The sun assaulted me at Baalbeck ruins in Lebanon’s Bekaa Valley. Brilliant blue skies were perfect for viewing this world’s largest Roman temple, but in the 90-plus degree temperatures I soon ran out of water. I blinked sweat out of my eyes and headed for the nearest kiosk to buy another bottle. A middle aged man with a prickly mustache and a kindly smile walked up as I reached for my wallet. “You speak English?” he asked. When I smiled and nodded yes, he whipped out a 1,000 Lebanese Pound bill and paid for my water. I protested but he wouldn’t hear of it. “Welcome to my country. Welcome to Lebanon.”
It was just one of many kindnesses I experienced during my time in this oft-maligned country that many insist is a dangerous travel destination. After five days of traveling around the country, I believed a local woman when she said that Lebanon is the only country in the world where she feels perfectly safe walking home alone at 4 a.m. But “safe” wasn’t a word that I initially equated with Lebanon.
I’d added Lebanon to my travel wish list earlier in the year, but wavered over whether or not to go. It’s long border with Syria was a concern, and the U.S. Department of State’s travel advisory was more than a little alarming. It advised Americans to avoid all non-essential travel to the country. Not only did it warn of of kidnapping for ransom schemes, it also stated that government employees must obtain special permission to visit the Bekaa Valley or the southern region, both of which border Syria. I had all but decided to forego Lebanon when I happened to share a taxi with two young Lebanese men in Cyprus. “It’s totally safe to travel to Lebanon,” they insisted. “You should go.” I booked my ticket that same evening.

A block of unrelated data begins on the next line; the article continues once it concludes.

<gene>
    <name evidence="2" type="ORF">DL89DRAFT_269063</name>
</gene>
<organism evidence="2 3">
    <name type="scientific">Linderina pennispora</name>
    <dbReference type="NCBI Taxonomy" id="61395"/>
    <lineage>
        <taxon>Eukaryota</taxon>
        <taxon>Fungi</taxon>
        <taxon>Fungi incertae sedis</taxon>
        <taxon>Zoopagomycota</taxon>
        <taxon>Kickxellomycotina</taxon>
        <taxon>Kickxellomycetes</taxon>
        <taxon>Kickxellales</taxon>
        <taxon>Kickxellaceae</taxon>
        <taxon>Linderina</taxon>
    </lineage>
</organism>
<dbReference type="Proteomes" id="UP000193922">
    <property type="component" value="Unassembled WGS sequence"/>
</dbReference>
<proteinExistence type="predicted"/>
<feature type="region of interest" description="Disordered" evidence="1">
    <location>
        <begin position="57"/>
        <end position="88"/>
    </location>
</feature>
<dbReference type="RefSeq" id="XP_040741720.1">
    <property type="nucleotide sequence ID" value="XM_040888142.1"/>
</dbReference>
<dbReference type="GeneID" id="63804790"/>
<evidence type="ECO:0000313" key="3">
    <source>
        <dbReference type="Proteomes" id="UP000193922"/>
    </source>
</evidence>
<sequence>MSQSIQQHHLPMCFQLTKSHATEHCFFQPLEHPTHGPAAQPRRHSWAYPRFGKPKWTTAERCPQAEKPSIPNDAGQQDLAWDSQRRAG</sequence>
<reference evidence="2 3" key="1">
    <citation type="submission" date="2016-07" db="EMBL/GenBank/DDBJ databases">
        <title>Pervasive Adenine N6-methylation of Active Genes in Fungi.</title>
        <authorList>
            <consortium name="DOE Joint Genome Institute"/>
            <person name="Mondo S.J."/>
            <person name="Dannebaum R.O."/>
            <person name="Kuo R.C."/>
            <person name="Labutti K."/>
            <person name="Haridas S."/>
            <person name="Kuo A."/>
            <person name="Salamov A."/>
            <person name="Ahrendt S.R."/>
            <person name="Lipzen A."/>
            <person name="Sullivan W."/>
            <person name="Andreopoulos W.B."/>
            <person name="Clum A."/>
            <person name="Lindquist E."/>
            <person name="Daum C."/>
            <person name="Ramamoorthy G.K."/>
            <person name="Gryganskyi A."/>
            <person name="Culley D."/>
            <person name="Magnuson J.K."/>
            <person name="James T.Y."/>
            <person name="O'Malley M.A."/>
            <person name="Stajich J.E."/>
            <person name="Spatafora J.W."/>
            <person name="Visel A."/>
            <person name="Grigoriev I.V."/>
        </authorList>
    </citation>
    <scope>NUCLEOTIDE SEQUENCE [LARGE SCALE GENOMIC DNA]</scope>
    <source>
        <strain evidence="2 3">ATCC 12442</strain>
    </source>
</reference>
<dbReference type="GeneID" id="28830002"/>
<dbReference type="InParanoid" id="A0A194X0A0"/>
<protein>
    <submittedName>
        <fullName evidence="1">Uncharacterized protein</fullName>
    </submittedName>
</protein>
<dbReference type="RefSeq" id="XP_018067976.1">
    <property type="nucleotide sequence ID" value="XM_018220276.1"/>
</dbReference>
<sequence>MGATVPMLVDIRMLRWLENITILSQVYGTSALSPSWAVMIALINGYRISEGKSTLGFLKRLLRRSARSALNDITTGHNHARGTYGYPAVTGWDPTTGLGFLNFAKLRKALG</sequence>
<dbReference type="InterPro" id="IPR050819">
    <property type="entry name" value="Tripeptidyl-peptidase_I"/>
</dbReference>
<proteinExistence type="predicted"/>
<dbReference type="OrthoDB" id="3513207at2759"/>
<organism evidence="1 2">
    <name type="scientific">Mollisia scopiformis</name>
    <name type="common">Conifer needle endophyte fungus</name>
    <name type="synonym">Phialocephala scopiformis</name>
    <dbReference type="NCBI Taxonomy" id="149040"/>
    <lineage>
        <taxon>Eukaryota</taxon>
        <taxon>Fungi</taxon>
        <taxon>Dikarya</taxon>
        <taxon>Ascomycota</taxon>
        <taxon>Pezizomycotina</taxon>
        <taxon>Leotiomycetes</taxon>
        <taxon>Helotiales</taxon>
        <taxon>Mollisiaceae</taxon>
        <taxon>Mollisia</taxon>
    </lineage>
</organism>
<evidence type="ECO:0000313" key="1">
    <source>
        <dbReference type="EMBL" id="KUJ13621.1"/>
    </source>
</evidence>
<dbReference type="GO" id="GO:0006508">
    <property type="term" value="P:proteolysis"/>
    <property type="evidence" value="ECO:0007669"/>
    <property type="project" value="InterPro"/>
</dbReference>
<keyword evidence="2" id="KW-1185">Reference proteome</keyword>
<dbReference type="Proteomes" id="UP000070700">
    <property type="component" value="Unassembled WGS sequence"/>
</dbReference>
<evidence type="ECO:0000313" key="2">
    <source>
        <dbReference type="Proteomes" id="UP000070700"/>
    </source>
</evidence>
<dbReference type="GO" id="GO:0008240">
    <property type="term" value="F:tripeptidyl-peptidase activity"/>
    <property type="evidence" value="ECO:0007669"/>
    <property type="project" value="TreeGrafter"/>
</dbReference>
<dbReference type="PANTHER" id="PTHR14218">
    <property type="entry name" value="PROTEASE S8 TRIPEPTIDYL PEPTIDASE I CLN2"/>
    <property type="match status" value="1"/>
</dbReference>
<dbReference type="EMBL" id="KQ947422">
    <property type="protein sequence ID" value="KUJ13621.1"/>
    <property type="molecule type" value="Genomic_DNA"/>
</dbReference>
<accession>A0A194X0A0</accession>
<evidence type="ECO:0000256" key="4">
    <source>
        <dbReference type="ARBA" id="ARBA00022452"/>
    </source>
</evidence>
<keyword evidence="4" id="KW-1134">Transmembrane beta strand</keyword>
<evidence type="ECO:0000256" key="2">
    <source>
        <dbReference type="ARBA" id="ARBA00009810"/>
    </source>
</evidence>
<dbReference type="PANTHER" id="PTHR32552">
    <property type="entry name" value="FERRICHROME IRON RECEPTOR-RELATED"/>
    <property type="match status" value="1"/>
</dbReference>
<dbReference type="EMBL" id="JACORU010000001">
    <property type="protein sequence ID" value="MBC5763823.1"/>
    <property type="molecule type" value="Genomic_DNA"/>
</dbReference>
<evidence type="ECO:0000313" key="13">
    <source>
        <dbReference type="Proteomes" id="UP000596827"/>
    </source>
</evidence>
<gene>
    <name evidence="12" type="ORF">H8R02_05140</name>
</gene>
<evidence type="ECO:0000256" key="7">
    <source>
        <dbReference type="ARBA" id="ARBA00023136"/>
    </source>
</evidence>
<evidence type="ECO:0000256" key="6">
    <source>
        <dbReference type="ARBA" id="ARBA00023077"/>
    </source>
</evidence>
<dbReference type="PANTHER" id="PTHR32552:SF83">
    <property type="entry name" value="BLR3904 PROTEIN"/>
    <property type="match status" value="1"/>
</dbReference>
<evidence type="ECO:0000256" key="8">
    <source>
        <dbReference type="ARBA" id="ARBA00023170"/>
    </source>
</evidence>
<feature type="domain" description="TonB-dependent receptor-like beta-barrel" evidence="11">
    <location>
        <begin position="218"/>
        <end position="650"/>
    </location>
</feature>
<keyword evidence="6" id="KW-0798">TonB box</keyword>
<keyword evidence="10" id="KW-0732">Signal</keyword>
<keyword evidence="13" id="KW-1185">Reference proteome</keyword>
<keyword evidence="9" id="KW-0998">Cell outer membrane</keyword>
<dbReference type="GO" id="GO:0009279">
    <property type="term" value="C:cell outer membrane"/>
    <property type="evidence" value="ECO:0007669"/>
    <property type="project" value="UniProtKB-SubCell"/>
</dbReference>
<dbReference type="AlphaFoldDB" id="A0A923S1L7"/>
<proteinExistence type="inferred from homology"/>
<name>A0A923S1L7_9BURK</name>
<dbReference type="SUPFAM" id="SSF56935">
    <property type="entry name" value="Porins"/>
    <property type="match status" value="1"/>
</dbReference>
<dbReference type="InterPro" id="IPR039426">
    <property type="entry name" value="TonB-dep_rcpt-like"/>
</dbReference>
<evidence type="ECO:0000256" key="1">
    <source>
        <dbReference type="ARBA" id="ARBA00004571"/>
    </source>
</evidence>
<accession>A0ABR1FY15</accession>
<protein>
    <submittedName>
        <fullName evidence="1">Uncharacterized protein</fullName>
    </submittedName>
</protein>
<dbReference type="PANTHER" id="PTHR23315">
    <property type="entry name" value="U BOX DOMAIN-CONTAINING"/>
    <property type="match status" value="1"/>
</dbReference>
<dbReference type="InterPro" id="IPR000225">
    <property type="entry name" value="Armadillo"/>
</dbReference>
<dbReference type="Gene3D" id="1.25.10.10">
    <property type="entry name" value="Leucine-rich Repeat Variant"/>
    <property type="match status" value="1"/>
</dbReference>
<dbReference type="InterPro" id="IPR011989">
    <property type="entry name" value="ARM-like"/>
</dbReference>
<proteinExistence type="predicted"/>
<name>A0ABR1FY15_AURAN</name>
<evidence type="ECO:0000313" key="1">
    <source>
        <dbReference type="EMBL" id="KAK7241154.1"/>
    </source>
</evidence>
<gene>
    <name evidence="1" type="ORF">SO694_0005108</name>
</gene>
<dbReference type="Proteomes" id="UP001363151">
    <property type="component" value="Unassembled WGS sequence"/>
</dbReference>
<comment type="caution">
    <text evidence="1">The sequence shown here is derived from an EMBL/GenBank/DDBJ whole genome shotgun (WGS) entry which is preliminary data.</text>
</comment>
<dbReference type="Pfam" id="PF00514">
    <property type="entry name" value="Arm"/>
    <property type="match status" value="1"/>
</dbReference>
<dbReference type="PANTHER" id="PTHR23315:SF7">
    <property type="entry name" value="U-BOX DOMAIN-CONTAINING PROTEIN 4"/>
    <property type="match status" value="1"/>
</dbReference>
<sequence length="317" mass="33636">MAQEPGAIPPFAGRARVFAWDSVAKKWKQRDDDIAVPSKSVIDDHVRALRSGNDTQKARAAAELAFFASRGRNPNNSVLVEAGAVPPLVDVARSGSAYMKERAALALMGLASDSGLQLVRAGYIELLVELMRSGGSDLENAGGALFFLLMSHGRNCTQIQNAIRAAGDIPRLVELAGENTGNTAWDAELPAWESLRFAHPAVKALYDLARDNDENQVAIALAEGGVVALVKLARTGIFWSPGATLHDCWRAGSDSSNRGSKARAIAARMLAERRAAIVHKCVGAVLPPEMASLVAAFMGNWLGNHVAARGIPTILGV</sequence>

The taxi ride from the Beirut airport was a mad scramble through traffic-choked streets where stoplights and lane indicators were little more than suggestions. My cabbie bullied his car into minuscule openings between vehicles or diverted into oncoming traffic to pass. When that didn’t work, he rolled down his window, shook his fist and, occasionally, lambasted other drivers with a stream of vitriol. To take my mind off the crazy drivers, I focused on the landscape. Abandoned, hollowed-out buildings stood side-by-side with luxury hi-rise apartments and glitzy shopping malls. Police and soldiers armed with automatic weapons manned security booths and gated checkpoints at every major intersection. What had I gotten myself into?